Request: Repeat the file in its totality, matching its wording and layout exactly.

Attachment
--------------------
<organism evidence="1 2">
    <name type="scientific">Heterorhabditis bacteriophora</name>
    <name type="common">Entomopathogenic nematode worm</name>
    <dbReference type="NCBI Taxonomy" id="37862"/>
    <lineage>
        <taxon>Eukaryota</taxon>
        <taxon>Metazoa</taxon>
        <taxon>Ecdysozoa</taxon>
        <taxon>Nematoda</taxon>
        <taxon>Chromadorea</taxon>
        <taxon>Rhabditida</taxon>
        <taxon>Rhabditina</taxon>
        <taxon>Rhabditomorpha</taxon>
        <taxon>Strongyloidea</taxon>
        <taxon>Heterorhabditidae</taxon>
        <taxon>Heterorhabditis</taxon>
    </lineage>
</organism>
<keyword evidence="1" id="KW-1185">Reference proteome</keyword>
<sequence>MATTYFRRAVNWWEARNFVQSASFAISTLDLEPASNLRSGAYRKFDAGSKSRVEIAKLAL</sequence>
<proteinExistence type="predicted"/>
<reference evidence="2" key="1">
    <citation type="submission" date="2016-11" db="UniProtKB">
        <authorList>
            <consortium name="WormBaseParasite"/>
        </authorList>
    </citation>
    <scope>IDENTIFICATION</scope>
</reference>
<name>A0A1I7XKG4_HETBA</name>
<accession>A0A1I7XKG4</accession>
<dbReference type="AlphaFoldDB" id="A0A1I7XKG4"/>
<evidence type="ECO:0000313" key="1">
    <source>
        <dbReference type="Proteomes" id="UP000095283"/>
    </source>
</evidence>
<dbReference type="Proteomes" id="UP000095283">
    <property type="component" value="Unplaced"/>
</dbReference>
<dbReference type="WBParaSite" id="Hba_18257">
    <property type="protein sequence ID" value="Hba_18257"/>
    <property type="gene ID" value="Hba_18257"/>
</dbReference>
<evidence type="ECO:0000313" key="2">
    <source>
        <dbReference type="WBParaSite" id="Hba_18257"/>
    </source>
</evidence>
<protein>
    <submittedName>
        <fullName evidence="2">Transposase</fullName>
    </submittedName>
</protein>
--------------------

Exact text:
<organism evidence="1 2">
    <name type="scientific">Heterorhabditis bacteriophora</name>
    <name type="common">Entomopathogenic nematode worm</name>
    <dbReference type="NCBI Taxonomy" id="37862"/>
    <lineage>
        <taxon>Eukaryota</taxon>
        <taxon>Metazoa</taxon>
        <taxon>Ecdysozoa</taxon>
        <taxon>Nematoda</taxon>
        <taxon>Chromadorea</taxon>
        <taxon>Rhabditida</taxon>
        <taxon>Rhabditina</taxon>
        <taxon>Rhabditomorpha</taxon>
        <taxon>Strongyloidea</taxon>
        <taxon>Heterorhabditidae</taxon>
        <taxon>Heterorhabditis</taxon>
    </lineage>
</organism>
<keyword evidence="1" id="KW-1185">Reference proteome</keyword>
<sequence>MATTYFRRAVNWWEARNFVQSASFAISTLDLEPASNLRSGAYRKFDAGSKSRVEIAKLAL</sequence>
<proteinExistence type="predicted"/>
<reference evidence="2" key="1">
    <citation type="submission" date="2016-11" db="UniProtKB">
        <authorList>
            <consortium name="WormBaseParasite"/>
        </authorList>
    </citation>
    <scope>IDENTIFICATION</scope>
</reference>
<name>A0A1I7XKG4_HETBA</name>
<accession>A0A1I7XKG4</accession>
<dbReference type="AlphaFoldDB" id="A0A1I7XKG4"/>
<evidence type="ECO:0000313" key="1">
    <source>
        <dbReference type="Proteomes" id="UP000095283"/>
    </source>
</evidence>
<dbReference type="Proteomes" id="UP000095283">
    <property type="component" value="Unplaced"/>
</dbReference>
<dbReference type="WBParaSite" id="Hba_18257">
    <property type="protein sequence ID" value="Hba_18257"/>
    <property type="gene ID" value="Hba_18257"/>
</dbReference>
<evidence type="ECO:0000313" key="2">
    <source>
        <dbReference type="WBParaSite" id="Hba_18257"/>
    </source>
</evidence>
<protein>
    <submittedName>
        <fullName evidence="2">Transposase</fullName>
    </submittedName>
</protein>